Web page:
It has been a tricky year so far in 2008 for bond-fund investors. The credit crunch has continued to play out, policy makers and risk takers have fuelled rallies and Cassandras have stalled them. Last week, my colleague Scott Berry examined some managers who have been navigating this environment well. I thought I'd turn his article on its head and look at some of those who have been struggling through the year's first half. In some cases, these funds remain very strong options that have just hit a rough patch, while in other instances the crunch has exposed funds' inherent flaws.
To assemble a reasonably sized list of the downtrodden, I screened for fixed-income mutual funds that have been among their respective Morningstar categories' worst 10% from Jan. 1 to June 30. To keep the results relevant for more readers, I eliminated funds with asset bases below $500 million. The process yielded 44 funds, and I'll discuss a handful of the larger and more prominent ones in more detail below.
Fidelity Advisor High Income Advantage (FAHDX)
Year-to-Date Return: -2.80%
We've told folks over the years to be careful with this fund. Manager Tom Soviero doesn't try to position the fund as a core high-yield offering, but rather as one that will offer a fair amount of capital appreciation. He invests in lower-quality bonds, convertibles, and straight equities to a greater degree than most rivals. That recipe has met with volatile results over time, including during the first six months of 2008. Though the fund has a good record of bouncing back after taking hits in the past, and it likely will do so again, it could continue to face a headwind if high-yield issuer defaults pick up, as typically happens during a recession, but hasn't happened yet.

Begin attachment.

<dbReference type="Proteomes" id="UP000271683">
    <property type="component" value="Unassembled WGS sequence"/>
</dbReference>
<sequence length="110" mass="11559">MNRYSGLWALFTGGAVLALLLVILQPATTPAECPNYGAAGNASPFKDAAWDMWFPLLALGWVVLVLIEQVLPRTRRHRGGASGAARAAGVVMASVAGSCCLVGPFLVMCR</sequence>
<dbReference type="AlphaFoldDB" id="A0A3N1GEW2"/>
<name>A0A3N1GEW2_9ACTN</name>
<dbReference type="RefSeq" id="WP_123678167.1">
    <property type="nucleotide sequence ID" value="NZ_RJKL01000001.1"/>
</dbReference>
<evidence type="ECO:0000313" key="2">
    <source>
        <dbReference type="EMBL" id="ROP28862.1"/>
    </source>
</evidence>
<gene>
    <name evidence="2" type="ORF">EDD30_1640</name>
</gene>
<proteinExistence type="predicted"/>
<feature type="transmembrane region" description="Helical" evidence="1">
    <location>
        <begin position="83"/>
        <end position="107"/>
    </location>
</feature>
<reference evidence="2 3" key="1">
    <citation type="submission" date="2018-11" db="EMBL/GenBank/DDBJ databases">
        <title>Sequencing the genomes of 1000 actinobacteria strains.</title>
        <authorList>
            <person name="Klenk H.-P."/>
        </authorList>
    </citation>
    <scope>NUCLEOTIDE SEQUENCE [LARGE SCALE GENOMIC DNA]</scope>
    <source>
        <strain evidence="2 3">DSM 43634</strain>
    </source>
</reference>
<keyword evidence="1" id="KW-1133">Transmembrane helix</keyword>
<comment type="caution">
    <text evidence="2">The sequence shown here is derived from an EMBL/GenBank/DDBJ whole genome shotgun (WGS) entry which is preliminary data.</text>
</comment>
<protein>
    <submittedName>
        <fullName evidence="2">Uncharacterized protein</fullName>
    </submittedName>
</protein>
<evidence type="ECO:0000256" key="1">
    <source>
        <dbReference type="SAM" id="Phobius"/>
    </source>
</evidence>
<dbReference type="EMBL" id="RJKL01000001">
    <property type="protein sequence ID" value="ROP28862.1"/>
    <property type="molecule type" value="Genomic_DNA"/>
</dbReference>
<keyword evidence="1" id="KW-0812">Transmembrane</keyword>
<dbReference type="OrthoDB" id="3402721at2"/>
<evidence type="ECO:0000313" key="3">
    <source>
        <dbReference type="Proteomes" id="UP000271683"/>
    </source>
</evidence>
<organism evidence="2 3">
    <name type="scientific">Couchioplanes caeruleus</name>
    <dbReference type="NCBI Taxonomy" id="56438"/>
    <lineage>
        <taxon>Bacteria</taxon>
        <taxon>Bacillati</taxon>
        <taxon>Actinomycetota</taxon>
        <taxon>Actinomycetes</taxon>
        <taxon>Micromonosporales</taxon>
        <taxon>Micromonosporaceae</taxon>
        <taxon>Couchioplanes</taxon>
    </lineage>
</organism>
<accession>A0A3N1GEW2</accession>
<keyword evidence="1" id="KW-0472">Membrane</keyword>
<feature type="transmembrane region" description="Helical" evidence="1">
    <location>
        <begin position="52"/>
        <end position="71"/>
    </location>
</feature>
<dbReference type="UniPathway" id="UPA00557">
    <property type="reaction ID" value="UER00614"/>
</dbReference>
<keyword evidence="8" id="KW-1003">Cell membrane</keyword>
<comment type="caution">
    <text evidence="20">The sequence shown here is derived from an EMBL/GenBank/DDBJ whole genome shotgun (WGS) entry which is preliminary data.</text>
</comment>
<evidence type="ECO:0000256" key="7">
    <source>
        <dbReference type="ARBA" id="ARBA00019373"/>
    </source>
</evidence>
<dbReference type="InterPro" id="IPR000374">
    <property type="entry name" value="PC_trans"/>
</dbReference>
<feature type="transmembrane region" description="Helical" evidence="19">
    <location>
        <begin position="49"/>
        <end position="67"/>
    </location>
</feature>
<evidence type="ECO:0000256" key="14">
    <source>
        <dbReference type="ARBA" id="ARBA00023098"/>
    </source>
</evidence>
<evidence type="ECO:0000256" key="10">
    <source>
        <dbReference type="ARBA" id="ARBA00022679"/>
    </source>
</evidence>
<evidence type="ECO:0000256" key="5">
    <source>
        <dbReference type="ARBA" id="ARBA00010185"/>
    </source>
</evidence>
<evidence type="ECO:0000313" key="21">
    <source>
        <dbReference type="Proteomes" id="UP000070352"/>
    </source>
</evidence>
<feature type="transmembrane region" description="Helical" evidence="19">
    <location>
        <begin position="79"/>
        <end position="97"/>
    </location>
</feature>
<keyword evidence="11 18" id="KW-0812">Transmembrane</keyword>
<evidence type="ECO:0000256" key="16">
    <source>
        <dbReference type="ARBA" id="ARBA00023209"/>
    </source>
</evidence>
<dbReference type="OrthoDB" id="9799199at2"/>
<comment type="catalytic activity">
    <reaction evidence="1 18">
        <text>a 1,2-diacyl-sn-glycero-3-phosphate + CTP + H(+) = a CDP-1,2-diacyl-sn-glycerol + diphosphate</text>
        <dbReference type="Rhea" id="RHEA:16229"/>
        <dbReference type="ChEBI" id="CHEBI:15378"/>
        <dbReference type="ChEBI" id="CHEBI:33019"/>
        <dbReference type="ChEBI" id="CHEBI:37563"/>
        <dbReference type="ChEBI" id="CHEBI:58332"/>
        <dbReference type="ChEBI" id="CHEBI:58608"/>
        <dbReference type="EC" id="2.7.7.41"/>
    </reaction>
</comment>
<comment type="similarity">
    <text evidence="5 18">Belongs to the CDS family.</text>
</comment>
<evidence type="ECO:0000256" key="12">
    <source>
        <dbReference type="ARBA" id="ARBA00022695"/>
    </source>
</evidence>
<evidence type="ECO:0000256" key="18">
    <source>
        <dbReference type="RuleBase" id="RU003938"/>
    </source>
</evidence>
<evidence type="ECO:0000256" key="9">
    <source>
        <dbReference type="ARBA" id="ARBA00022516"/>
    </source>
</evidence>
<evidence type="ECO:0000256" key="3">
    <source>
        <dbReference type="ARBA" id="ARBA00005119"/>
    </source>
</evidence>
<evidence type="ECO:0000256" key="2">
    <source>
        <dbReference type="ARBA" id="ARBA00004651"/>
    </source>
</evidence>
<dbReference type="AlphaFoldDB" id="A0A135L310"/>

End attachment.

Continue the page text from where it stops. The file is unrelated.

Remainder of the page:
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Paul Herbert does not own shares in any of the securities mentioned above. Find out about Morningstar’s editorial policies.